Believe it or not, "a woman excelling both in beauty and goodness" (Dr. Johnson's Dictionary). One of a few words that the author has taken the liberty of disintering from the past (even Johnson refers to it as "not in present use") because of their obvious potentialities in polite discourse.


Calefacient a.
A medicinal agent producing a feeling of warmth. "Calefacient, anyone?" you inquire as you pass around the cognac.

Caravanserai n.
The Superior Person's word for a motel. Strictly speaking, a Middle Eastern caravan park, consisting of what Webster calls a "large, rude unfurnished building" surrounding an open courtyard.

Chrematophobia n.
Fear of money. The rarest complaint known to man. Sufferers from this condition, rejoice! Help is now at hand! Send all your money to the author, in a plain wrapper, and you need never know fear again!


Defenestration n.
The act of throwing someone or something out of a window. A word that is neologism's paradigm and justification. If the word were not needed to describe the act, the act would need to be performed to justify the word.

Dragoman n.
Nothing to do with dragons, but an interpreter/guide; one who, in Middle Eastern countries, in the days when the Englishman's castle was never his home, insulated the visiting Old Etonian from the milling autochthons and insured that the former's jodhpur-filled portmanteaus reached more or less the same destinations as he did.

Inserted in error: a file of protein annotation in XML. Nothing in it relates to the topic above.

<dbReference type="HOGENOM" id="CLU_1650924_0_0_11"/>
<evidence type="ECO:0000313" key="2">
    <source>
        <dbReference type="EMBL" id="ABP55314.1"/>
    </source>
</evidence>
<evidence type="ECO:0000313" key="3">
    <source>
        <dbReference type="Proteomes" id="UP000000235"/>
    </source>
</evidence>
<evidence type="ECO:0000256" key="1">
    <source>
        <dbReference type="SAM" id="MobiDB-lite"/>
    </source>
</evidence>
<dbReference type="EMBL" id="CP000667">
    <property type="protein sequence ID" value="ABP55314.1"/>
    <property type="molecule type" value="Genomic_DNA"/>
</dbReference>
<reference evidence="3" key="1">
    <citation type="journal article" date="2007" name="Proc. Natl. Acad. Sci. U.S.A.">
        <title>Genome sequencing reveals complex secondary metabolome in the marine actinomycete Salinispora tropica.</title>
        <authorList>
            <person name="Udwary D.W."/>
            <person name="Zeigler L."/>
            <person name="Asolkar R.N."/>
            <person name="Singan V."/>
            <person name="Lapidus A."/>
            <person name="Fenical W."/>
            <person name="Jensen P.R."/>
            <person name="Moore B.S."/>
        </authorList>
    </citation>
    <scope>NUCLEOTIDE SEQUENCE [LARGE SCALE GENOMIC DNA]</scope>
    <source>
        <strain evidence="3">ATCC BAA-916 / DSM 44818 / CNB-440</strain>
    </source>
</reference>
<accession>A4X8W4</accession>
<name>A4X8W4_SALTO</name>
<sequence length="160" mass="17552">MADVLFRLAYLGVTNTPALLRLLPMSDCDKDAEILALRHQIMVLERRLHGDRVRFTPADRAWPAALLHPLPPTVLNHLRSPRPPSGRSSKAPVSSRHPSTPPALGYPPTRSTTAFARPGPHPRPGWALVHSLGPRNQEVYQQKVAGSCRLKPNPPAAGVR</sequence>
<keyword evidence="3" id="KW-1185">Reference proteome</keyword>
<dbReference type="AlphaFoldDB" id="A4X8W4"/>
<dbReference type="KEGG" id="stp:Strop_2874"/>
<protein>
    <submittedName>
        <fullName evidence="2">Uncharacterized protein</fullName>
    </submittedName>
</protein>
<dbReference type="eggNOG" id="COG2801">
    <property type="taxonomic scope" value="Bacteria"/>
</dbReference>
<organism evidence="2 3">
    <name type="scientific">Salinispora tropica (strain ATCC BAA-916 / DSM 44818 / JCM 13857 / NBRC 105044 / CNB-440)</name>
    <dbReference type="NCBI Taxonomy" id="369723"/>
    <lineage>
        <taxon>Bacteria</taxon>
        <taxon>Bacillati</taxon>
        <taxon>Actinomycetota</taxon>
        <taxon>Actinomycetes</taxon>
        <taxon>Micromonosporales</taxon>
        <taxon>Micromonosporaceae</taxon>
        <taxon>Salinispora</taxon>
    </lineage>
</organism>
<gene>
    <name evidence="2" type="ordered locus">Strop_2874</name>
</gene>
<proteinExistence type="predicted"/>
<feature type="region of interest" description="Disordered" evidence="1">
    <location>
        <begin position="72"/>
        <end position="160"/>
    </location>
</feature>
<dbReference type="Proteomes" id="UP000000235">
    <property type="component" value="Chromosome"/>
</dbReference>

Dolorifuge a.
That which relieves or drives away sadness. A viscerotonic innamorata, for example.

Dyslogy n.
Dispraise; uncomplimentary remarks. The opposite of "eulogy." "Okay, everyone, let's hear it for the retiring President! Let's give him the dyslogy he so richly deserves!"


Ergasiophobia n.
Fear of, or aversion to, work; dffidence about tackling the job. Another good word for using on sick-leave application forms.

Esurient a.
Of a greedy disposition. The preferred usage is metaphorical, of a person's general character, rather than literal, of his eating habits. Rhymes rather nicely with prurient and luxuriant.

Et Hoc Genus Omne phr.
And all that sort of thing. Why say etc. when you can say et hoc genus omne?

Exoteric a.
Intelligible to outsiders, i.e. not estoreic. "I can read you like a book, James; you are totally exoteric."

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Fabulist n.
An elegant euphemism for liar.

Facinorous a.
Exceedingly wicked. "I will speak no ill of my opponent in this election campaign. All of us recognize and accept his truly facinorous nature."

Flagitious a.
Atrocious, heinous, appallingly wicked. Suggested for use where facinorous (q.v.) is not strong enough.

Fustian n. or a.
Ridiculously pompous, bombastic, or inflated language. The essence of fustian is not the use of big or exotic words but the adoption of a declamatory style that is unsuited, by virtue of its high-flown and flowery imagery, or its grandiose delivery, to the purposes for which it is being employed. Thus, any actor's speeck delivered at any Oscar presentation ceremony; any address to a public gathering by any union official; any television commercial for any car or laundry detergent; any tourist guide describing any tourist attraction.


Galactophagous a.
Milk-drinking. Galactophage could serve as a synonym for milksop. "Now listen, you sniveling galactophage. . ."

Galeanthropy n.
The delusion that you have become a cat. Not a particularly common disorder, but its mere existence compensates, at least in part, for the fact that so many cats suffer from the delusion that they have become humans.

Gracile a.
Slender. Not connected etymologically with graceful, but the obvious similarity in spelling inevitably has its effect on the impression conveyed, which is thus one of graceful slender." A beautiful word meriting revivification.